England’s Cricket World Cup history is, to say the least, disappointing. Despite having some strong sides over the years, the country which gave birth to the great sport of cricket has never won its ultimate competition. Until the end of the 1990s England always reached at least the semi-finals, but never made it past the penultimate or final hurdle. Since then, every World Cup has been pretty poor for England, and the current side can only dream of making a fifth final.
1975 saw the inaugural competition, and the hosts England were expected to go far in the tournament. They made it through the group stages without breaking a sweat, humbling India, New Zealand and East Africa by 80 runs or more. However, come the semi-finals the Australians and Gary Gilmour in particular were too good for them; England were skittled out for 93, with Gilmour taking a staggering 6-14.
In 1979, England were hosts again and managed to make it one step further in the competition. Once again England got through the group stages; once again it did not take much effort to do so. England beat Australia, Pakistan and Canada en route to the semis—the latter were bowled out for just 45 thanks to Bob Willis’ and Chris Old’s 4-11 and 4-8 respectively. The semi-final was a tense affair; the hosts scraped past New Zealand by just nine runs. Alas, in the final the West Indies saw them off fairly easily.
Four years later and England were the hosts again. However, they could not make it past the semi-finals. In the new six-game format in the group stages, England lost twice to Pakistan but still topped their groups. Eventual winners India dealt with them in the semi-final, as Yashpal Sharma and Sandeep Patil combined to win the game by six wickets.
1987: different hosts; different winner; similar story for England. Once again, they lost twice to Pakistan in the group stages, finishing runners-up in the group this time, but in the semi-finals they got their revenge of India, thanks to Graham Gooch’s century and Eddie Hemmings’ four wicket haul. This may have been different to the World Cup before, but they lost in the final as in 1979, this time to Australia. The Aussies enjoyed the first of many World Cup wins, as they would go on to dominate the competition.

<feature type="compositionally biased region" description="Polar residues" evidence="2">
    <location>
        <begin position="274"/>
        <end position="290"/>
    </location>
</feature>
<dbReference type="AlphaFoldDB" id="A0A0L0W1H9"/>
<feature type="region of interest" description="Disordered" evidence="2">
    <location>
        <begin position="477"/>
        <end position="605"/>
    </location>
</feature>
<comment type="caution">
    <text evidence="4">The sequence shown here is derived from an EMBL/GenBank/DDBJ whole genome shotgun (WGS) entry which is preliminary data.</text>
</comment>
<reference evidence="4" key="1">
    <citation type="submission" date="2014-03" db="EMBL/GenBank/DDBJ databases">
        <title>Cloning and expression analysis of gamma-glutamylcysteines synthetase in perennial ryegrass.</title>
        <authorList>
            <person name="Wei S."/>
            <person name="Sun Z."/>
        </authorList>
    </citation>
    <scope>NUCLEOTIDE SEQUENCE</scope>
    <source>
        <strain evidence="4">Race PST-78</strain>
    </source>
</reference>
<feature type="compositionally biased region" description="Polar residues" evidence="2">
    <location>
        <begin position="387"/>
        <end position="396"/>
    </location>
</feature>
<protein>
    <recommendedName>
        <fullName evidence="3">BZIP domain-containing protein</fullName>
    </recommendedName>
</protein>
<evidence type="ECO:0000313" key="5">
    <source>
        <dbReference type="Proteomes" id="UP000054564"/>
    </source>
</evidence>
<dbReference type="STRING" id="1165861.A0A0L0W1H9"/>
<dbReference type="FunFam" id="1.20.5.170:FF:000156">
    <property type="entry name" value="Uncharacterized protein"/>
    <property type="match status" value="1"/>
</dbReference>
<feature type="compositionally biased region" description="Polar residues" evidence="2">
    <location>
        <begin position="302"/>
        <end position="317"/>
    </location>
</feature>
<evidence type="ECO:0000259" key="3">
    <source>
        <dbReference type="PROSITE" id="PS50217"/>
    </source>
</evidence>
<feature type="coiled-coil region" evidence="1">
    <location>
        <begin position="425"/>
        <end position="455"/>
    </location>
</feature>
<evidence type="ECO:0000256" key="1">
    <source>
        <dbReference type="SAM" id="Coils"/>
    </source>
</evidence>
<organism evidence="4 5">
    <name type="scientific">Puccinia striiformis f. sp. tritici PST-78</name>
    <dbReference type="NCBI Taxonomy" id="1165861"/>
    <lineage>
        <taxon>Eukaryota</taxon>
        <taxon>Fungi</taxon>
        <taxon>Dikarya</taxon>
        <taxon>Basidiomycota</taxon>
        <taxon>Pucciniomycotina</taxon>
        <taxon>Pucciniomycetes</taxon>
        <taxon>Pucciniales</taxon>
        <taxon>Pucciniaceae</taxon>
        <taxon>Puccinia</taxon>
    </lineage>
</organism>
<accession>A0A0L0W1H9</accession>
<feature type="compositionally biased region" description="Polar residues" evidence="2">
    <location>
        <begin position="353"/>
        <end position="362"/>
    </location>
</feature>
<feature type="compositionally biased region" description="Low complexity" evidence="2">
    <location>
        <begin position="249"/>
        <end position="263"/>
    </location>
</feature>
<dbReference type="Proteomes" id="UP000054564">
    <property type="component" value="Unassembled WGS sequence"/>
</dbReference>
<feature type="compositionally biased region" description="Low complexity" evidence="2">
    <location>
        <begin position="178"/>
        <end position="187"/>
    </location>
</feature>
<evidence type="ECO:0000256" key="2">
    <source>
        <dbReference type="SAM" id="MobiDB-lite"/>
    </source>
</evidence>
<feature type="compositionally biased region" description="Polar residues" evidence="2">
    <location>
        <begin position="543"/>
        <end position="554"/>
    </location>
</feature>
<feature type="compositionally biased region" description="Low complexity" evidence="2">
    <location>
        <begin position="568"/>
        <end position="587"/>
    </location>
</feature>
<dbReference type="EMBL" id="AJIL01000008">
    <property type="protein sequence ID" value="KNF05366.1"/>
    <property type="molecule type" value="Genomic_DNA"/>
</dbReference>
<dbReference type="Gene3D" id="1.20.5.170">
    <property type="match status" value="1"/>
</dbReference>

1992 brought fresh agony to England. They battled their way through nine gruelling matches to come into the final against Pakistan as favourites, but once again it was not to be for the English, as Pakistan took their first and only World Cup victory to date.
Since that date, things have got worse and worse for England. 1996 was the first World Cup in which an extra round between the group stages and semi-finals was introduced. This coincided with England’s failure to reach the semis in the last twenty-three years. 1996 was nothing short of a disaster for England: the Netherlands and the UAE were the only two teams they beat; Sri Lanka saw them off with five wickets and ten overs to spare in the quarter-finals. Few of the tournaments since then have been much better.
The 1999 and 2003 were both disastrous for England. Embarrassing defeats to South Africa and India in the former and a loss by walkover to Zimbabwe in the latter contributed to their failing to make it even past the group stages in those two tournaments. English cricket seemed to be on the rise between 2003 and 2007, including an historic first Ashes win since the 1980s in 2005, but the 2007 World Cup, which came after a 5-0 Ashes defeat for England in Australia, was not much better than the one before it.
England managed to make it through their group of New Zealand, Canada and Kenya despite losing to the Kiwis, but an agonising two-run loss to Sri Lanka coupled with thrashings at the hands of South Africa and Australia meant that England failed to reach the semi-final for the fourth consecutive World Cup.
In 2011, England showed their true inconsistent colours. Wins over the Netherlands, West Indies and South Africa (the latter two in dramatic circumstances) and an incredible tie with India were contrasted with comical losses to Bangladesh and, in one of the greatest World Cup shocks ever, to so-called minnows Ireland. That year the World Cup went from the “Super Eight” system of all eight teams playing each other in another group back to playing a quarter-final knockout match after the group stages, and England were humiliated by ten wickets by Sri Lanka. Impressive knocks from Jonathan Trott and Eoin Morgan were quickly eradicated from the memory, as Tharanga and Dilshan both scored centuries to chase down England’s 229 without losing a wicket. That bowling performance was one of the worst I have watched in One Day International cricket.
This year, England have very little chance of making a fourth World Cup final and attempting to end their everlasting wait for a Cricket World Cup win. Their group contains Australia, Sri Lanka, New Zealand, Bangladesh, Scotland and Afghanistan. Wins against the latter three are to be expected; wins against the former three are not. Therefore their aim should be to comfortably beat Bangladesh, Scotland and Afghanistan, ensuring a place in the quarter-finals, and to hope for the best against the other three. However, knowing England, it won’t be that simple. As for the hope of reaching a first semi-final and even final in twenty-two years, that is one conundrum to be worried about later.
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